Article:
One day the stepmother wished to examine the jewels that had once belonged to the Lady Matilda. She intended to choose from among them such as she might admire. She had the jewel casket brought to her room, and unlocked it and began to examine the ornaments that were in it. Some of them she decided to keep, but others she threw aside. At last, hidden away in a corner, she came upon a common little carved wooden ball.
“What is this?” she asked. “Why should this have been locked away with the jewels as though it were valuable?”
Her ladies whom she had brought with her to the castle could not tell her, and she disdainfully threw the ball out through the open window of her room.
Now it so chanced that Matilda was passing under the window at that very time, and the ball fell directly at her feet. Surprised, she stooped and picked it up, and examined it. The top seemed to be screwed on, but though she tried again and again she could not unscrew it. However, Matilda took the greatest fancy to the ball. Through the day she carried it in her pocket or the bosom of her dress, and at night she slipped it under her pillow, and somehow she felt quite happy and contented now in spite of the unkindness of her stepmother.
One day Matilda sat down beside the fountain in the garden, and, as usual, she began to play with the ball, tossing it up into the air and catching it again. Suddenly the ball slipped from her fingers and fell into the fountain. Matilda bent over and tried to reach it, but it had floated beyond her reach. Then a hand appeared in the waters and seized it, and the figure of the nixie rose out of the fountain.
“Do not be afraid, my child,” said the nixie to Matilda. “I wish you nothing but good. I am your godmother, and it was I who gave this ball to your mother to keep for you until you were old enough to take charge of it yourself. Unfortunately she died before that time arrived. It is well you have found it at last, for the time is at hand when you will need it. Listen well to what I now tell you. This ball contains three wishes which you can use at any time. But be careful. Only in the time of your greatest need must you use its magic, for after it has given you three wishes, its power will be gone, and it can do nothing more for you.”
The nixie then told Matilda that there was one other way in which the ball could aid her. If at any time she wished to become invisible, she had only to hold it in her hand and say:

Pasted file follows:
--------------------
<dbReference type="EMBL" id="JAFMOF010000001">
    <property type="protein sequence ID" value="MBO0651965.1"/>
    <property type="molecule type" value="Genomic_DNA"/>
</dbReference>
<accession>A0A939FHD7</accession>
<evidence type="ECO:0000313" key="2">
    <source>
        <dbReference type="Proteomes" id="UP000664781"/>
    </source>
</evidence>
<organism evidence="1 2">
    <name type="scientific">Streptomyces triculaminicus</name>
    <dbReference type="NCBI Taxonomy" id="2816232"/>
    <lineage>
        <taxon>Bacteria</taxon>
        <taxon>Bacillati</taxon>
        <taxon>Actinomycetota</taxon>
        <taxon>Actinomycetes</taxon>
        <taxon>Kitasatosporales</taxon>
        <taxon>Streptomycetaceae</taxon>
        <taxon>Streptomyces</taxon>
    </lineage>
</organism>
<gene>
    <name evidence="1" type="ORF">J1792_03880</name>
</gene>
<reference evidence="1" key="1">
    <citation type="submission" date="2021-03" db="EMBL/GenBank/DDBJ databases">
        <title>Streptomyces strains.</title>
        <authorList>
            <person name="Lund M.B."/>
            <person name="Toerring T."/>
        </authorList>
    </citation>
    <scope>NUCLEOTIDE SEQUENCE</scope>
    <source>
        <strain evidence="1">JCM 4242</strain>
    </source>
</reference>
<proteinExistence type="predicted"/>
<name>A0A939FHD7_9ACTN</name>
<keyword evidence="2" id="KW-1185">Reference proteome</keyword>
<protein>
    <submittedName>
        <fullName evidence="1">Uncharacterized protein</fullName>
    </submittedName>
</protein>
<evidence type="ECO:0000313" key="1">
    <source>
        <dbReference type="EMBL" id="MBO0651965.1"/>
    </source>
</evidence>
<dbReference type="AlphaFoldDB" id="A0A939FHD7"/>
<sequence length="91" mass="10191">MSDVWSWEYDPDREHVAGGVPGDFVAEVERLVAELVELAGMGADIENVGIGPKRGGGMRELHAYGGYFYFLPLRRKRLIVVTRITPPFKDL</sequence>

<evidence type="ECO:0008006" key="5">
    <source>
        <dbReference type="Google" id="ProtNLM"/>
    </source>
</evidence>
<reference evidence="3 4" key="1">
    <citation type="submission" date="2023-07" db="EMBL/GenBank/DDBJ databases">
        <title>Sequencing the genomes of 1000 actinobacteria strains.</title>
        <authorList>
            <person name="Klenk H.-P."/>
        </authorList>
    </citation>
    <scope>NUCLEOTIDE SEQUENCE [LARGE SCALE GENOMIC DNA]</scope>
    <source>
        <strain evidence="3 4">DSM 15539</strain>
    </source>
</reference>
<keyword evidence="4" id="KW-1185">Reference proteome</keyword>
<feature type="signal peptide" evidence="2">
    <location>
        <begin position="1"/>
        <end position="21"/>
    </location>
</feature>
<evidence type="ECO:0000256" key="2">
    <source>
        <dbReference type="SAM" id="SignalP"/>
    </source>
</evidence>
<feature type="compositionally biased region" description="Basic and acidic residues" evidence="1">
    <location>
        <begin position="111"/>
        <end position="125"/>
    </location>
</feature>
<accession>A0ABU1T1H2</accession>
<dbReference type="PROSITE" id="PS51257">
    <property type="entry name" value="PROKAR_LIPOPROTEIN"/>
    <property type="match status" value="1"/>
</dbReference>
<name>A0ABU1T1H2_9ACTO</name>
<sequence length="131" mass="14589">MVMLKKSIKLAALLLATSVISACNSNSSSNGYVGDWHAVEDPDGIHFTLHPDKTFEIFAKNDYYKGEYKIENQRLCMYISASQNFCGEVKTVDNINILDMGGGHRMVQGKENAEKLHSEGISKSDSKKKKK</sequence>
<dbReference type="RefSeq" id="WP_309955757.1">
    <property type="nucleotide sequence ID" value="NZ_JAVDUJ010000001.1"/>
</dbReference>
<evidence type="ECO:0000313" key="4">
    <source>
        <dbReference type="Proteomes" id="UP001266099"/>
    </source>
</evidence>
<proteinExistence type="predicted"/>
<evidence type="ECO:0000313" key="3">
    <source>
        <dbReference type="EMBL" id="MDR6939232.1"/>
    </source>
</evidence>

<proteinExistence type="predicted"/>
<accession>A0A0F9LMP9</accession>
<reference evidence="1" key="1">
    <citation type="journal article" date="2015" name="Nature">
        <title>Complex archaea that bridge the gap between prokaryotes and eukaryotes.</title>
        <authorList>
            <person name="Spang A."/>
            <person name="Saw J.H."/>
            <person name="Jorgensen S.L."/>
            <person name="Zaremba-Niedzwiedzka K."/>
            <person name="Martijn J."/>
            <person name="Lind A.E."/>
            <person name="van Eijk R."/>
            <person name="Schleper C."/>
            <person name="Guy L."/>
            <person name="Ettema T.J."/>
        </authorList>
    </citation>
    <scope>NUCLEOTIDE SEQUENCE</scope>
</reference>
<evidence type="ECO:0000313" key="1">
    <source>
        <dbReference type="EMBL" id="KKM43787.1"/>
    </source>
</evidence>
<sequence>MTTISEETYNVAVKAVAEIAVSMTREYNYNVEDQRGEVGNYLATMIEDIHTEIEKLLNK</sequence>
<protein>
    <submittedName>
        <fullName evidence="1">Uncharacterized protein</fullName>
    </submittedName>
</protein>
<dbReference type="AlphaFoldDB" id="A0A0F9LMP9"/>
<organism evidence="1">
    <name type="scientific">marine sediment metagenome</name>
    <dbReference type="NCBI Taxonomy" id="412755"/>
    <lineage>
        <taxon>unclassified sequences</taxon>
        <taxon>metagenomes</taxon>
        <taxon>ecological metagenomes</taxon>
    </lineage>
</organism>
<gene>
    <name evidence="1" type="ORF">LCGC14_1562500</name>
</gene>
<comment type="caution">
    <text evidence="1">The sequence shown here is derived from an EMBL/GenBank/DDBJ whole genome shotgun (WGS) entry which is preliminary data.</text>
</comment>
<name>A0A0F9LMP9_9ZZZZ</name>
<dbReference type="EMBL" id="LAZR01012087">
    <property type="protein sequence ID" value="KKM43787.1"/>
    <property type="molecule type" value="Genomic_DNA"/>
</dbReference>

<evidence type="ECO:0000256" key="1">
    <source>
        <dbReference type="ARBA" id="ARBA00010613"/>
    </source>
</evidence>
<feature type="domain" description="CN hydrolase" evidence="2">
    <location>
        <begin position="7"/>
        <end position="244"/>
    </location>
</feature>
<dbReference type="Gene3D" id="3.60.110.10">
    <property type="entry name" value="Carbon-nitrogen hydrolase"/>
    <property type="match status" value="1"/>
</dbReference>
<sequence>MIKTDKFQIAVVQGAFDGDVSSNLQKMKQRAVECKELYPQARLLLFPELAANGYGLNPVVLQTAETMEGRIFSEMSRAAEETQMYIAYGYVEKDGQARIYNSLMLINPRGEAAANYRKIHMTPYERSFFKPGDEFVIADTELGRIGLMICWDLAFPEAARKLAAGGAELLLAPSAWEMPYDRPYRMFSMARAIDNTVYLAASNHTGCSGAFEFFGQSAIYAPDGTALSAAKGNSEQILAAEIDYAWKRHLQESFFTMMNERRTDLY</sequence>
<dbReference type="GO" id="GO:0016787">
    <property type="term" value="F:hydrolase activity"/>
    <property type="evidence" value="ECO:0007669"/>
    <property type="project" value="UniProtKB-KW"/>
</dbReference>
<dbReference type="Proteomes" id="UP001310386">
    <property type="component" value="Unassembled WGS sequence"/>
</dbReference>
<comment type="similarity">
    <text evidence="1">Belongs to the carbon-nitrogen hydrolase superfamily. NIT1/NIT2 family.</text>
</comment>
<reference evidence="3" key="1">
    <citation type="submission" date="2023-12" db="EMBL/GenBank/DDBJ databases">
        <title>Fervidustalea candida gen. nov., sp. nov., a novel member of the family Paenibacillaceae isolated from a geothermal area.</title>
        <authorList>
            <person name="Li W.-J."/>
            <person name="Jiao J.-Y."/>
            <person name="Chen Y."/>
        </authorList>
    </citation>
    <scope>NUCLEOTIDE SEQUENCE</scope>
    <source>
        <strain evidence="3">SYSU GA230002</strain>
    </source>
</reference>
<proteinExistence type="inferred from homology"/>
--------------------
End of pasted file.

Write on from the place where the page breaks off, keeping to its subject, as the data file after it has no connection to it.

“Light to guide me,
Dark to hide me,
Let no harm nor ill betide me.”
No one then would be able to see her until she wished to become visible again.
At once, after saying this, the nixie disappeared, dissolving back into the waters, but the ball she left lying on the grass beside the fountain.
Matilda picked it up and slipped it into her bosom, and then went back to the castle, very grave and thoughtful.
Now in the years while Matilda was growing to womanhood, the baron’s enemies had grown very strong, so strong indeed that they no longer feared him. A plan was made to attack him in his castle, to take him prisoner, and to rob him of the possessions that he himself had stolen from others. The attack was planned for a certain night when there would be no moon, and it would be too dark for those inside the castle to see their enemies approach.
Matilda went to bed early that evening, and soon fell asleep. She slept for only a few hours, however. Suddenly, just before midnight, she was awakened by a great uproar and confusion. The assault had begun. The baron’s enemies had surrounded the castle. They entered in and captured the baron and his wife, and presently they came to the door of Matilda’s room and began to break down the door. The poor girl was overcome with terror.
Suddenly she remembered the charm the nixie had taught her. She caught up the wooden ball from under her pillow, and in a whisper she repeated:
“Light to guide me,
Dark to hide me,
Let no harm nor ill betide me.”
At once she became invisible. The door was broken open, and the foemen came into the room, but they saw no one. Matilda, indeed, was there close beside them, but they could not see her, and she was careful not to brush against them. Unseen, she passed from the room and down the stairs and out of the castle. There was a light in the heavens now, a red glow of flames, for the castle had been set on fire.